Cancer and Your Dog

Stages of Cancer

Cancer Basics
Cancers come in two forms or types: sarcomas and carcinomas. A carcinoma affects “skin” – but in this jargon, skin can also mean “lining” as inside the covering or lining of organs as well as the external skin. Sarcomas affect connective tissue ovarian cancer symptoms, such as bone, cartilage, muscle, blood vessels and lymph tissue. In all types or forms with the disease, cancer refers to the way in which the affected cells reproduce: diseased or abnormal cells reproduce very quickly, sometimes (but not always) forming a tumor in the organ or affected area.

Common Canine Cancers

Lymphosarcoma (Lymphoma)
This cancer with the lymphatic system seems to be most often diagnosed in “middle aged” dogs stages of lung cancer, approximately seven to ten years old. With treatment and if diagnosed early enough, the dog’s life might be extended somewhat, but complete cure and recovery http://stagesofcancer.net/ are not common.

Hemangiosarcoma
This is a cancer affecting the cells that make up the blood vessels. Often diagnosed in older dogs and additional usually seen in certain breeds which includes German Shepherds and Golden Retrievers, prognosis http://symptomsofovariancancer.biz/ for this cancer is poor due for the difficulty in diagnosing it prior the symptoms of ovarian cancer towards the rupture of a tumor.

Osteosarcoma
Osteo means bones and this is bone cancer. Substantial breeds, which includes Great Danes last stages of cancer, Newfies, Rotties, Wolfhounds, and other big dogs are at an increased risk. Early clues to an owner include lameness and pain, which can show up as a hesitancy to exercise, especially in a previously active dog. A very high percentage of these cancers spread towards the lungs, so be on the lookout for coughing or trouble breathing as well. Bone cancers are often aggressive spreaders and fatal.

Mammary Carcinoma
This is canine “breast cancer:” the cancer starts inside the mammary glands and is most normally found in unspayed females. Risk of developing this form of cancer is virtually eliminated by spaying her before she has had her first heat. Early detection is key and this is among the alot more treatable cancers in dogs if found early enough.

Mastocytomas (Mast Cell Tumors)
Mast cells are involved within the immune system and found in many organs throughout the body. Mast cell cancers are not found in humans and less is known about them than the other forms listed above.

Signs and Symptoms
Dogs and cats might show some or very few of these signs, depending upon which form of cancer is present. Daily grooming can be a big help in noticing any changes in your dog.

Check for:

• Swellings, thickenings, lumps, or cysts
• Sores, pimples, or “zits” that don’t heal or go away
• Weight loss and/or loss of appetite
• Bleeding from any body opening
• A new odor (some dogs always smell bad!)
• Difficulty eating or swallowing, and/or coughing
• Resisting previously enjoyable exercise
• Lameness, stiffness, or changes in coordination (falling, staggering)
• Difficulty breathing, urinating, or defecating

Prevention
As scary as it really is to read about cancer in all its forms, take heart. As owners we are not completely powerless. And it could not come as much of a surprise, but the a lot more you prevent exposure to carcinogens for your dog, the healthier you are making the environment for yourself and your family as well. Winning, as they say!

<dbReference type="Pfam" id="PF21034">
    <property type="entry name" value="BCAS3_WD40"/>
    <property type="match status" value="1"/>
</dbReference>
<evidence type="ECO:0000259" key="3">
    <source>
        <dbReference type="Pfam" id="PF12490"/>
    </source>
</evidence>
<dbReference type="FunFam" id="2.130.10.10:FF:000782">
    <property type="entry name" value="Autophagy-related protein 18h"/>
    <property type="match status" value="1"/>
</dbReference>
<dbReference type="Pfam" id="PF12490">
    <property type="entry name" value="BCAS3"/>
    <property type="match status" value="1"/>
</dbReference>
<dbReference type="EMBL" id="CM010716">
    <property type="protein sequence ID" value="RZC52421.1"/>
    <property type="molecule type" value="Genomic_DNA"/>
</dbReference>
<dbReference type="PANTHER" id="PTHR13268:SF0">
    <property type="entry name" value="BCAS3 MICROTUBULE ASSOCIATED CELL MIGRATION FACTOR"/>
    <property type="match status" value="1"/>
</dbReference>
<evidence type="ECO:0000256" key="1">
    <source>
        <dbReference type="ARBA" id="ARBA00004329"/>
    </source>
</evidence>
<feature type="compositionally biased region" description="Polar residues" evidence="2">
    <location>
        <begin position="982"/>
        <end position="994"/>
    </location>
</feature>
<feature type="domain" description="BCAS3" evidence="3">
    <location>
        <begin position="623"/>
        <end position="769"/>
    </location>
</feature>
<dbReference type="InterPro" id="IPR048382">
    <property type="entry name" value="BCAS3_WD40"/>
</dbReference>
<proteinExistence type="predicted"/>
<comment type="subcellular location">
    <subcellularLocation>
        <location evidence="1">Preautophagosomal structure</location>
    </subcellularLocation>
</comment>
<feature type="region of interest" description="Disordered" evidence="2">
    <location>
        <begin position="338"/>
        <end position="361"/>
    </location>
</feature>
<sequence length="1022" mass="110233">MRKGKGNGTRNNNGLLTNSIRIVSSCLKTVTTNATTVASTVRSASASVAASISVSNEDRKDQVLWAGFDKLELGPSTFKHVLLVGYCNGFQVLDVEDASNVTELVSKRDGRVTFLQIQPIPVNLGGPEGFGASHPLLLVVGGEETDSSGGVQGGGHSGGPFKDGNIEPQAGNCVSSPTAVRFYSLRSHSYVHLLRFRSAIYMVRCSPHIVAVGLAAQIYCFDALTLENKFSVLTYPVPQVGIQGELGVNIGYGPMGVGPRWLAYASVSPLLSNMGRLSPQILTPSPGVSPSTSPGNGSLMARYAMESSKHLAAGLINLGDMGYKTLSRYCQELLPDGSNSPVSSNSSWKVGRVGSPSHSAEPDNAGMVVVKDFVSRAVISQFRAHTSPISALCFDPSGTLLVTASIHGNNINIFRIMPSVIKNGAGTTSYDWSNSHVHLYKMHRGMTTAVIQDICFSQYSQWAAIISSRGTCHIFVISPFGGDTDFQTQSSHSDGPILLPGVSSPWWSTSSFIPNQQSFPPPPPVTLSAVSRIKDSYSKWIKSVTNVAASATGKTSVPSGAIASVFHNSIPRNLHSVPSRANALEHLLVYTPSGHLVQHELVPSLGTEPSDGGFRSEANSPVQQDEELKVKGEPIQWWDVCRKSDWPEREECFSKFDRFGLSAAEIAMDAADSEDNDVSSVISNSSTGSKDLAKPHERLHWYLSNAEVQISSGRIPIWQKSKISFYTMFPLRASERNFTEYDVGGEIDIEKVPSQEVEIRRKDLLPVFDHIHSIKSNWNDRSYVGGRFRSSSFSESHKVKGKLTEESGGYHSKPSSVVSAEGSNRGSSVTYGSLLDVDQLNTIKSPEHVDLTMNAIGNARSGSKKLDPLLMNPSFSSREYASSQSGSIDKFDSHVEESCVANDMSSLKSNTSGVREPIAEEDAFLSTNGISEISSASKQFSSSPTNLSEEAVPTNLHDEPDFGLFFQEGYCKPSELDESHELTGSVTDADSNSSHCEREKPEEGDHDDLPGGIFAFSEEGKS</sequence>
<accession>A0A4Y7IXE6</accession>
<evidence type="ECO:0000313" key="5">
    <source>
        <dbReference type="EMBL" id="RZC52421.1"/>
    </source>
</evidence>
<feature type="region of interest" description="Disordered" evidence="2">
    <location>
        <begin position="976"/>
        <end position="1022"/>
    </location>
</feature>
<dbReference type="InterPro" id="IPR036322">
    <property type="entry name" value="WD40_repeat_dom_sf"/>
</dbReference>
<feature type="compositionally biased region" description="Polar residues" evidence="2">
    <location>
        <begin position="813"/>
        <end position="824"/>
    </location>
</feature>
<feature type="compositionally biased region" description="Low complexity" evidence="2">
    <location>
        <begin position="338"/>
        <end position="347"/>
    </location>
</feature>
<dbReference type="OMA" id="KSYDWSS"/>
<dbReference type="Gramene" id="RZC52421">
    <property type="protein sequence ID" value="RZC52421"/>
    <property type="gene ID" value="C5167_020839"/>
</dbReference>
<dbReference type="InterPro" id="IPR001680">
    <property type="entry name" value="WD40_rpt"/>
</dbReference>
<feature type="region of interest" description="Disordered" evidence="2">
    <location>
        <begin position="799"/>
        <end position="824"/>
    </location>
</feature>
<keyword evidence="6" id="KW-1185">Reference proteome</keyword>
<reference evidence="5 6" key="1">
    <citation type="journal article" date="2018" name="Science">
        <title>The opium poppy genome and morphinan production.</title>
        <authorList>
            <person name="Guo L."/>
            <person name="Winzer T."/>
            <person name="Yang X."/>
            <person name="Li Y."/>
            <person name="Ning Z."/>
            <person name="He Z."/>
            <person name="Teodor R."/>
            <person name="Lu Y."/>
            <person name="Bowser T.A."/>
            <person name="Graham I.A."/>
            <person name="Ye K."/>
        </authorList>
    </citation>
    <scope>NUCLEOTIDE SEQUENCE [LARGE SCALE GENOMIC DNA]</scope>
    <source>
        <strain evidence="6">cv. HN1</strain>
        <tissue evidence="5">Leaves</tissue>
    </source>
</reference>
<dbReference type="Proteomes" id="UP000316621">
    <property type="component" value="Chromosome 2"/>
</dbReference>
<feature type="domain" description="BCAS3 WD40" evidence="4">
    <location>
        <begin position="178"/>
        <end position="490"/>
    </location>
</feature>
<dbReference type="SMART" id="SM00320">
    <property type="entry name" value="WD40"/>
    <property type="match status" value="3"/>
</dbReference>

• Avoid environmental toxins. Sounds kind of obvious, but it could take some changes in your thinking. The suburbs can be highly poisonous places, what with herbicidal and insecticidal lawn management and chemical warfare against rodents waged. Make all your house and garden decisions after considering the impact on your pets. Educate yourself about risks. You could find that you can save money when you’re at it!

• Watch out for toxic dog products and consider less toxic options. Flea and tick products, shampoos, doggie treats and even dog bedding can have toxic ingredients. Read labels, ask questions, and whenever possible buy local food products that have been minimally processed.

• If you drive with your dog a great deal, consider limiting how much time she spends hanging her head out the car window. Exhaust fumes are highly toxic.

• Don’t smoke. If you do smoke, quit. If you can’t quit, don’t smoke indoors, and don’t smoke inside the same room as your pets. Not much is sadder than a dog with lung cancer due to an owner’s addiction. Keep the indoor air in your home as fresh and clean as you can, using houseplants (NONTOXIC ones! And keep them up high to prevent nibbling or knocking them over!), bamboo, open windows if that’s feasible and an air cleaner if it isn’t. Remember, your dog is breathing it all day although you’re at work.

• Vaccinate as necessary but no more than that. Talk with your vet about vaccinating as minimally as possible.

• Spay or neuter your pet. The wellness benefits go beyond preventing of cancers, as unwanted litters bring about great stress, both individual and societal.

• Feed your dog human excellent food, but not human food. Spend the money on good food – it sure beats spending it on chemotherapy and radiation treatments.

• Reduce unnecessary stress. Like what Cancer and Your Dog ? Boredom, lack of stimulation, and lack of training creates stress for a dog. Have clear rules, limits and expectations and offer praise and affection as rewards. A dog that knows the rules and knows how to be good will be less stressed than a dog that is always guessing Cancer and Your Dog , getting it wrong, and getting yelled at.

The bottom line: a smart owner can enjoy a happy and healthy dog for a full canine lifetime.

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